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The USA-Mexico rivalry returns for real in Cincinnati

01 Dec 2021 | 06:39 | Football

The USA-Mexico rivalry returns for real in Cincinnati

It began with a corner kick.

If you’re looking for a starting point for the US men’s national team’s failure to book a spot at the 2018 World Cup, there may be no better moment than a set-piece for Mexico on 11 November 2016.

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After four consecutive 2-0 World Cup qualifying wins over Mexico in Columbus, Ohio, the US suddenly found themselves with an unfamiliar 1-1 scoreline against their old rivals at the Mapfre Stadium.

Then, in the 89th minute, that corner from Miguel Layún found the head of veteran defender Rafael Márquez, who perfectly redirected the ball into the back of the net. The crowd of 24,000 in Columbus were stunned as Mexico not only took a 2-1 lead, but also secured their first World Cup qualifying away win against the Americans since 1972.
t began with a corner kick.

If you’re looking for a starting point for the US men’s national team’s failure to book a spot at the 2018 World Cup, there may be no better moment than a set-piece for Mexico on 11 November 2016.

After four consecutive 2-0 World Cup qualifying wins over Mexico in Columbus, Ohio, the US suddenly found themselves with an unfamiliar 1-1 scoreline against their old rivals at the Mapfre Stadium.

Then, in the 89th minute, that corner from Miguel Layún found the head of veteran defender Rafael Márquez, who perfectly redirected the ball into the back of the net. The crowd of 24,000 in Columbus were stunned as Mexico not only took a 2-1 lead, but also secured their first World Cup qualifying away win against the Americans since 1972.

The loss to Mexico foreshadowed a dismal run against Concacaf opponents and the US failed to make the World Cup for the first time since 1986.

Now, just one day after the five-year anniversary of that defeat, the USMNT have their chance at redemption. In a symbolic change of scenery for a new era, they’ve bucked the trend of playing Mexico in Columbus with the hopes of reenergizing their efforts in a first-ever World Cup qualifier at Cincinnati’s TQL Stadium on Friday night.

Luckily for American fans, things are looking slightly rosier this time around. Although they’ve had a couple of hiccups, with three wins, two draws and a loss so far, the Americans head into the match second in Concacaf qualifying (the first three teams go through to Qatar 2022 automatically with the fourth heading into an intercontinental playoff).

This isn’t the same roster that couldn’t get the job done a few years back either. From the current call-up, only two players (Christian Pulisic and DeAndre Yedlin) were part of the squad that stumbled in November 2016. And through that process and transition, they’ve also beaten Mexico twice this year in the finals of the Concacaf Nations League and Gold Cup.

That said, World Cup qualification remains their most significant goal in mind, and neither team was at full strength for the previous two games which took place in what amount to glorified friendly tournaments.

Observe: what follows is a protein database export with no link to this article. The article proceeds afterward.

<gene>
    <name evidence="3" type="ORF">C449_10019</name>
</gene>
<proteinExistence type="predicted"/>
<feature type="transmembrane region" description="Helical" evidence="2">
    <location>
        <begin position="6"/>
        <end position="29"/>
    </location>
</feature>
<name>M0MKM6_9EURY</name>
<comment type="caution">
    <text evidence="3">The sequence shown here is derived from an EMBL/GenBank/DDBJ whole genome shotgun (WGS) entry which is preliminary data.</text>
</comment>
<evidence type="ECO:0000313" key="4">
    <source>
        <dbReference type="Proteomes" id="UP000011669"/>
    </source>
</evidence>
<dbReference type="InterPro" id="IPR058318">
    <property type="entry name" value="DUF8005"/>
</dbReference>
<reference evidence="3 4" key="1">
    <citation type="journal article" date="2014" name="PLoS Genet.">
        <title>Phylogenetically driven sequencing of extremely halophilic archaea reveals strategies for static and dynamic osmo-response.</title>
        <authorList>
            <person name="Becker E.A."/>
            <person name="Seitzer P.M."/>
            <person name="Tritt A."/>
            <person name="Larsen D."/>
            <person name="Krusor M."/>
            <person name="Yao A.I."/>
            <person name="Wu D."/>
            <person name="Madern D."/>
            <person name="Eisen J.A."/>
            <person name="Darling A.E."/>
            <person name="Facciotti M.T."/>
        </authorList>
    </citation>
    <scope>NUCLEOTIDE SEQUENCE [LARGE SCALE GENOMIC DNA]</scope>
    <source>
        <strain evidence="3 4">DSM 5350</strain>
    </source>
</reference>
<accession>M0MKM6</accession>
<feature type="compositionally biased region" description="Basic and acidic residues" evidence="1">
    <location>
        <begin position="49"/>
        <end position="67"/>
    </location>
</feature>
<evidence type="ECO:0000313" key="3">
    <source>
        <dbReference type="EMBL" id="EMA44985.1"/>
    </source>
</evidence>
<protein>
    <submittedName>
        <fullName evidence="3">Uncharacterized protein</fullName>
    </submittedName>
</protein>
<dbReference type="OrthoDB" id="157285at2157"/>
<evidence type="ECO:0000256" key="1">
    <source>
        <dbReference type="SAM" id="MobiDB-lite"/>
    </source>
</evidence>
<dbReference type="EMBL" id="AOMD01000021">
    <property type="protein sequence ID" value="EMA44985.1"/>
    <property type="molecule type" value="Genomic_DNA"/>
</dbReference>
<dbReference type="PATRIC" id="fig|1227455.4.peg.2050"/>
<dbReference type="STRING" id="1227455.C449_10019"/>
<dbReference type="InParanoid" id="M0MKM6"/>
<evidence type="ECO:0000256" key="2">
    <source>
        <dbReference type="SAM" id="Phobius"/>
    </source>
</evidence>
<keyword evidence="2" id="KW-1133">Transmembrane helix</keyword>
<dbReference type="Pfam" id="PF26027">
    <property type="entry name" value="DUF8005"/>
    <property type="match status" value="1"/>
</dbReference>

“[The Gold Cup and Nations League] mean absolutely nothing,” said Tyler Adams in an interview on CBS Sports’ Que Golazo podcast earlier this week. “The only good thing about those games is that we continue to progress in those points in time.”

He added: “This is for a World Cup, the motivation will be completely different.”

USMNT manager Gregg Berhalter also recognizes the gravity of Friday’s game.

“In the context of World Cup qualifying, it’s just another game, right? But in terms of the rivalry and the history and the times when you get to play them with a pro-US crowd in a great stadium, I mean, it makes it special,” Berhalter told the Cincinnati Enquirer.

But can Mexico once again steal the show on American soil? Mexico are unbeaten in their six qualifying games, with four wins and two draws, and sit top of the table, three points clear of the US.

Despite all of this, regional bragging rights have remained out of reach for Mexico after losing the Gold Cup and Nations League finals to the US.

During the 3-2 Nations League final loss to the United States, Mexico fell victim to two goals off corners. Months later in the Gold Cup final, it was a set-piece goal in extra time that secured a narrow 1-0 victory over Mexico.

“It is true that we lost two finals, but the United States [hurt us] from set-pieces,” said Mexico coach Tata Martino after the Gold Cup defeat in August. “We had great moments in the two finals where we defined the game. When we cannot convert goals from these situations, there is always a risk.”

For Mexico on Friday, capitalizing on those situations will be paramount as they aim to steal back the crown as the kings of the Concacaf region. Regardless of the two painful losses to the US in 2021, an away win in a World Cup qualifier would do plenty to help heal the wounds.

As for the young US team, they have an opportunity to not only take a huge step towards a return to the World Cup, but to also truly claim their dominance in the region with a historic third consecutive victory over Mexico within just six months.

Either way, keep an eye out for those set-pieces once the game kicks off.

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